The Unspoken Traffic Engine That Drives GamerGate
The GamerGate saga shows more about the business model of online journalism than it does about anything else it claims to stand for.
Screengrab: The Angry Smasher
The essay you're about to read—or immediately scroll to the bottom of to post an angry comment on—contains no discussion of any video game, and doesn't delve into the politics of GamerGate much at all, in fact. And yet, the second I tweet it, I'm going to get a barrage of hate mail and spam—and probably, a boatload of traffic.
As such, it's a pretty good example of why GamerGate hasn't died yet.
It isn't clear when, exactly, GamerGate became a story worthy of wide coverage. But it did. And in a post-newspaper era, publications deal in eyeballs, and often, what gets eyeballs is merely a function of inertia. Without a force pushing back against it, objects in motion tend to stay in motion, and, so far, GamerGate simply hasn't had the pushback from journalists willing to say "enough is enough" that it so desperately needs.
GamerGate is still a thing primarily because the media says it is. Like it or not, when CNN and The New York Times and the Boston Globe and seemingly every publication, big or small, covers something, it's going to go through the internet echo chamber. It's how you end up with dozens of GamerGate explainers that all say the exact same thing.
(It's at this point where I have to note that it's impossible to write about this without sounding like a giant hypocrite, but such hypocrisy is occasionally necessary in this field, unfortunately.)
GamerGate, like leaked celebrity nudes or the Ebola panic or the fact that Monica Lewinsky just joined Twitter, sells on the internet. GamerGate is an easy thing to write about: Embed some tweets and quote a Reddit post, embed a YouTube video and add an opinion or two, and you have a story.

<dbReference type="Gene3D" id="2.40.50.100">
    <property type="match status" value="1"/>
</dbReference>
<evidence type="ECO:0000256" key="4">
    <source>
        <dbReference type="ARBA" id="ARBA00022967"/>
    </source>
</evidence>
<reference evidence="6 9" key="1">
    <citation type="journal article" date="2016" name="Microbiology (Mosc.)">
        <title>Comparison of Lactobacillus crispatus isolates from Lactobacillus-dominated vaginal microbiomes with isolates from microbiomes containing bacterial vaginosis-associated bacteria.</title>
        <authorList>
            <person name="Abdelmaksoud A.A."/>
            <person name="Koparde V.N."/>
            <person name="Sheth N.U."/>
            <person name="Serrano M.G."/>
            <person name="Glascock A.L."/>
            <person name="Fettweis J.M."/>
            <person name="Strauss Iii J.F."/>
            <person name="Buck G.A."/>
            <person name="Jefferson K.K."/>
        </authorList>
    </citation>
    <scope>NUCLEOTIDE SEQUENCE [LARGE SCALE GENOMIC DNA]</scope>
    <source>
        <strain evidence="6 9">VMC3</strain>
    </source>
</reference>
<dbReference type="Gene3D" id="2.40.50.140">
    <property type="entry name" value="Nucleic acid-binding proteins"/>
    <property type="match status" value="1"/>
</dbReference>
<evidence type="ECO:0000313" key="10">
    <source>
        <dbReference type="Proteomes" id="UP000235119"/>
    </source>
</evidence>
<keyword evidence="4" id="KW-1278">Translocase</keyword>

The dirty secret here is that, unlike a story about Ebola or Monica Lewinsky or basically anything else anyone writes about, writers and editors can be assured that their GamerGate coverage gets a disproportionate amount of traffic. As far as online journalism gambling goes, it's one of the safer bets you can make.
That's because GamerGate story readership isn't the general public: It's the people who are in the movement itself. For proof of this, look at the fact that the vast majority of GamerGate coverage have hundreds and even thousands of comments—almost all of them from people in the movement.
A quick survey around the internet finds article after article with thousands of Facebook likes, hundreds of thousands of page views, and long Reddit discussions. Which is what every online journalist wants, right?
As far as advertisers are concerned, a hate click is still a click; an army of trolling commenters looks the exact same to an analytics program as one from someone who's clicking because they have no idea what the fuss is about, which looks the same as one from people who are appalled at the death threats and harassments that have been coming from the movement.
But at what cost to online society?
Unlike stories about celebrity nudes or Ebola or Monica Lewinsky's Twitter, the consumers of GamerGate news are by and large the people involved in the movement, who want to try to magnify it until it distinctly becomes A Thing.
I am not about to compare GamerGate to the Islamic State, but there are unfortunate similarities in how the media treats both.
"Most mainstream media reaches a far larger audience than any IS social media account," security analyst J.M. Berger wrote about reporting the "terrorist on social media" stories this summer. "Consider whether you are taking a nobody and making him or her a somebody by guiding your much larger audience to his or her door."
"Random people tweeting awful things is not news," he continued.
That's as true for GamerGate as it is for ISIS as it is for searching Twitter to see how many people are calling the German national soccer team a bunch of Nazis during the World Cup.